taincy ofOra Nansel, and winning from San Pedro in
volleyball. Maxine Henderson captained that team. Ver-
etta Gibson and janet Mosher won their tennis match, but
the horseshoe team lost to Gardena.
At the Gardena playday fifty of Narbonne,s Gauch-
ettes played on teams composed of girls from different
schools. L.A. high beat Narbonne in speedballand also in
JUNIGR G.A.A. MONOGRAM WINNERS
Instead of letters, monograms are given the junior
G. A. A. for every 175 points. For ecah additional 150, a
chevron is awarded and when three chevrons have been
won, stars are given.
Betsy Ann Hunt had six stars besides her three
chevrons and monogram. Lucille Crowe and Rosa Hobbs
won three stars and June Lindegren and Tay Suruki, two.
Marjorie Case and Hilda Colberg won one star. Eleanor
Vaughan won three chevrons, Elsie Clayton, Kiyokto
Watanabe, Vivian Chandler, Geneva Alford, Yoshiye
Katow, Lois Nansel, Marjorie Parbois, and Kiyoko
Masuda, one chevron.
Monograms were awarded Mimiko Katow, Roberta
O'Harrow, Ruby Zuver, Betty Lovell, Lulu Gamby,
Wilma Milford, Nell Mills, Chisato Tadakuma, Mary
Ellen Sullivan, Viola Ishino, Marjorie Hamilton, Lora
Ann Goslin, Betty Knox, Ethyl Brown,Jean Hathaway,
Constance Martois, Doris Mae Laube, Lois Nansel, and
JUNIOR HIGH CLASS WINNERS
Various classes carried off honors in the tourna-
ments held in the junior high. During the second semes-
ter, Ruby Zuver's A 7,5 won the lane soccer champion-
ship. Betsy Ann Hunt's team ofA 9,5 took first place
in volley ball during the first term and Chisato Tadaku-
ma's B 9 basketball team, during the second term won
five out of seven basketball games. In hockey the A 9's,
captained by Betsy Ann Hunt, won the interclass cham-
pionship during the first semester.
Page One hundred and three
X J 'xxx
Q A N ,,- 41. l
X.. it f I'
x si ?x f
R 'X X if 3
we we Q
4. J, J,
It would be useless in reviewing the hu-
mor section, to tell some of the jokes of the
past ten years as no one cares to listen to an old
joke. However, it is interesting to note how the
style and technique of this section has changed
with successive editions ofthe yearbook.
Early humor editors scanned magazines
and newspapers for new jokes, which were
printed in the annual with students' names at-
tached. This custom was discontinued in 1932
wheh Mickey Mulkern, with the aid of the
staff, made the humor section entirely original
by publishing it in a form similar to the
Gabby and Goofy, the annual fun number of
the Green and Gold. Since then, each new
humor editor has kept up this custom and has
attenpted to set forth in it new and original
ideas related to school affairs.
GABBY AND GOOFY
The True tory Behind The Headlines
Well, dear students, all of you at some time dur-
ing the year read the following headlines in our school
paper, the Scream and Scold. But if you want theinside
dope of the true stories behind the headlines, just let
your orbs wander over the following select material.
We will not, however, attempt to uncover the real
facts we have learned about Low-Down, as we have re-
ceived over ,S10,000 in bribes to keep quiet on that topic.
HEADLINE: New Elective For Next Term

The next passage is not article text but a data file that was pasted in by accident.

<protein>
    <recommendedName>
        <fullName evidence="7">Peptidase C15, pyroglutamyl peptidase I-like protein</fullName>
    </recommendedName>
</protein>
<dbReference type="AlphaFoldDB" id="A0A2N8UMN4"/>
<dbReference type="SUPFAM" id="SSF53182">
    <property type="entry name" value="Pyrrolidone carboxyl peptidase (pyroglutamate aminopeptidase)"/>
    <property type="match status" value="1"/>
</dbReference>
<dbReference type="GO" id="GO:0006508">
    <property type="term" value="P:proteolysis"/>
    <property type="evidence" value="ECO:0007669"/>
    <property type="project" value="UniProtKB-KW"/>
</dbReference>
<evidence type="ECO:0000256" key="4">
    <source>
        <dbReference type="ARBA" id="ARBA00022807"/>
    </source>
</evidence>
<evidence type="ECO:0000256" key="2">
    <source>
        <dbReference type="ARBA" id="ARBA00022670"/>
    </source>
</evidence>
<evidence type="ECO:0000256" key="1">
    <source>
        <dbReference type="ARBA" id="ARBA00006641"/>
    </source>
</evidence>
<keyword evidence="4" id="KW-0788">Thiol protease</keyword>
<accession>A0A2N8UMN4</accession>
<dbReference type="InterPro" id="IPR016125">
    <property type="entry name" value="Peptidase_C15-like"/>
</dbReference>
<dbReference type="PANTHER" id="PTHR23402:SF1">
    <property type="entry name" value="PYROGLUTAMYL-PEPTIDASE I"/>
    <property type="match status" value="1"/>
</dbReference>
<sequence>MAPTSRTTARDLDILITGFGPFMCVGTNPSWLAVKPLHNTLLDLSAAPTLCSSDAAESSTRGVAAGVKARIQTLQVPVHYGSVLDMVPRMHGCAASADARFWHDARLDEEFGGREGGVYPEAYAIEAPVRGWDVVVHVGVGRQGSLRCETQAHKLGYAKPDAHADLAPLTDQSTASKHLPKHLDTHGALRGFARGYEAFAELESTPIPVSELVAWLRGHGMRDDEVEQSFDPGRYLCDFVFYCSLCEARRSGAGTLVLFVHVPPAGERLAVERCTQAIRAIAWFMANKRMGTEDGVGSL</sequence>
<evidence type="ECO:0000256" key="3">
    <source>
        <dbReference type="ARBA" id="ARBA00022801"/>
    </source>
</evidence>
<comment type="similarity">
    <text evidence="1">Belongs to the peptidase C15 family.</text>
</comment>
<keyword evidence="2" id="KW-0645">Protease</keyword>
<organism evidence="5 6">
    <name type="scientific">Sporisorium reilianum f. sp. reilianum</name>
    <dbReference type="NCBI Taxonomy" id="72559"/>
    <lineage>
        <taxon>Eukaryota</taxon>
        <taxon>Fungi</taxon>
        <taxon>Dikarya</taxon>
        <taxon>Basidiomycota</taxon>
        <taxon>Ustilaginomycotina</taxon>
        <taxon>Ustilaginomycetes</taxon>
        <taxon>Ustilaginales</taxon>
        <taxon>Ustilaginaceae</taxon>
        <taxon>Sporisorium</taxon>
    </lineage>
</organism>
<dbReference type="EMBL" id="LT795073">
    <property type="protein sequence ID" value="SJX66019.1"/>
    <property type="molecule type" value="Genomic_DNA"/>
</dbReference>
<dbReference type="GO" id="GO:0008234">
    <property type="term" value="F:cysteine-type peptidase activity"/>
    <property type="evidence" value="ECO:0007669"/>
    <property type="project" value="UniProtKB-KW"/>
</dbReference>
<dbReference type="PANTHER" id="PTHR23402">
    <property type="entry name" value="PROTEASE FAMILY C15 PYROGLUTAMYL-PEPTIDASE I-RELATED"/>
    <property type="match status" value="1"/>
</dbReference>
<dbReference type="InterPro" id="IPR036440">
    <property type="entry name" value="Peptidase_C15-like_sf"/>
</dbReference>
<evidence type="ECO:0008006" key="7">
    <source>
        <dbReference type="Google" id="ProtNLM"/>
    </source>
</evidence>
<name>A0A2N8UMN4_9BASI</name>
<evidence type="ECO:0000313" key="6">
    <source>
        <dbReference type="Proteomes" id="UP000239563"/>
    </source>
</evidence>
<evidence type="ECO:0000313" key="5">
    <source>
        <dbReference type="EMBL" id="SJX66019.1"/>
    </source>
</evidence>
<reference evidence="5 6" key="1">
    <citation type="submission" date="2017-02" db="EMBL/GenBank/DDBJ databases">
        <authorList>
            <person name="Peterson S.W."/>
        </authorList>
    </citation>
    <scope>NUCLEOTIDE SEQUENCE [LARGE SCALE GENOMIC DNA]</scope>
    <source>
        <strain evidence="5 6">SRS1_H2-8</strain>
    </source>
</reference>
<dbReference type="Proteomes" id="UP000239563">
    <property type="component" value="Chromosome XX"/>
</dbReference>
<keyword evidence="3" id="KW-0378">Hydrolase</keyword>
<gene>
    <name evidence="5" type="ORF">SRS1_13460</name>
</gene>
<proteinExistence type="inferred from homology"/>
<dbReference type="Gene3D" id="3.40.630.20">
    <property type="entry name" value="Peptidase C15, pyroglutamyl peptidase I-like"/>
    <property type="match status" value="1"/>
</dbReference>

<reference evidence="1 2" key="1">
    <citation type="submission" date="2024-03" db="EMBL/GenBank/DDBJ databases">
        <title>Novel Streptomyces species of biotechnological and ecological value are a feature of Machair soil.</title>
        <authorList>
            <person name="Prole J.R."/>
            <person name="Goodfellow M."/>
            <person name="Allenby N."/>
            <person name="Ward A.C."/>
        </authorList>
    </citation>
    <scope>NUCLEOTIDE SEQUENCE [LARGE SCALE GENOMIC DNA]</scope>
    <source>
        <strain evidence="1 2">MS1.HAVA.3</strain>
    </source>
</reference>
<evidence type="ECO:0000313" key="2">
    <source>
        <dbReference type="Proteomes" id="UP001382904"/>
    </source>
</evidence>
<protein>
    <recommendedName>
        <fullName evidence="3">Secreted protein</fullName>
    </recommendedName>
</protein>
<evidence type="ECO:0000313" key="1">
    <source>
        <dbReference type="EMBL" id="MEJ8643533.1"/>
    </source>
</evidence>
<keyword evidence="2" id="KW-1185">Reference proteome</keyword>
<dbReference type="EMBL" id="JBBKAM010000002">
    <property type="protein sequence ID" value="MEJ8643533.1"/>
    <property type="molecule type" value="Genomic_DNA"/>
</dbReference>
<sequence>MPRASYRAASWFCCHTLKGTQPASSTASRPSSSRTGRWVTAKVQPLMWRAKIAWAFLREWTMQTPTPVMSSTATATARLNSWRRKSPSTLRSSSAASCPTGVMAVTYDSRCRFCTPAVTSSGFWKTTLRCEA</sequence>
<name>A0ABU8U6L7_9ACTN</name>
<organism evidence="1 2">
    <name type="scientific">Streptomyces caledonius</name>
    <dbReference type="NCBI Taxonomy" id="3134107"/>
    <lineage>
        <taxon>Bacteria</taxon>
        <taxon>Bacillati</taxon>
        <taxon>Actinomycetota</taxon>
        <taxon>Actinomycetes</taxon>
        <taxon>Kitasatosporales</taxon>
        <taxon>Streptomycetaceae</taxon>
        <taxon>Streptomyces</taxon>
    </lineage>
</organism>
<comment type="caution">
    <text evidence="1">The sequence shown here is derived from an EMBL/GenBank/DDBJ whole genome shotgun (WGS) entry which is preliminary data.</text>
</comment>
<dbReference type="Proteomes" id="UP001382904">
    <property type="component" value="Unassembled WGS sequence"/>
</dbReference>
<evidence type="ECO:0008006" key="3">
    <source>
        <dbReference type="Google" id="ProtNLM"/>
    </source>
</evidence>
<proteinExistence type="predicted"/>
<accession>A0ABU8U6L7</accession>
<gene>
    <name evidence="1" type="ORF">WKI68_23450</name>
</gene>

It required a lot ofsleuthing on our part to uncover
the fact that Sammy Norfolk, Homer Cheek, Forrest
Adcock, and Billy Dunstan wanted the cooking course
so that they could assist their mothers with the Sunday
roast. just another example of Mothers' little helpers!
HEADLINE: Lettermen's Party ls Enjoyed
Boloney! the real truth of the matter is this. The
fathers of the Lettermen spent a very dull evening.
Stanley Nietupski won a three-fall match with a Ger-
man do-nut. George Gould held a high-diving exhibit-
ion in a tank of apple cider.
HEADLINE: Salisbury Steak Popular With
Teachers and Students
After much investigating on the part of our intre-
pid reporters, we have uncovered the following a-maze-
Miss Malin's favorite dish is caviar. fBoys, boys,
Mrs. Marshall's favorite dish is chicken gumbo
The Scream and Scold says that Mrs. Peterson
prefers spinach, but secret operator number 00075 re-
veals that social problems on toast delights her more.
Raw beetsteak is what Ben Comrada always orders
on the day of a football match. It helps him give a bit
of brotherly advice to the boys between the halves.
FACUALTYDSQUELCHED AT LAST
The faculty were meeting secretly in room zoo,
"Quiet!" rasped Citizen Comrada. "We must not
delay in overthrowing the students who have seized con-
trol off Narbonnef'
i'You may have complete control of the hacultyf'
sighed Citizeness Griffin, the over-thrown ruler at
"The Students Avenging Council!" croaked Cit-
izen Vogler, who was guarding the door with a hand-
ful oftype lice, "they must not see us together."
"Open the door in the name ofthe S.A.C." roared a
voice. No one moved.
There came the staccato roar ofa spitball gun against
the lock. The lock burst asunder and members of the
S.A.C. burst into the room, headed by Amos Nance.
All the faculty had climbed out ot the windows except
Citizen Darnell, who was cowering in the corner.
"Let him have it, boys," snared Nance, baring his
Darnell Jumps For Window
Darnell, who had jumped for the window, was cut
down by high powered rubber guns and peaashooters
before he reached half way.
It is no use to continue with this tale---'as I am
the last ofthe faculty. The rest were slain in the Battle
of Track Run. I hear them coming for me. The High
Potentate of Narbonne, joe Wales, has decreed thatl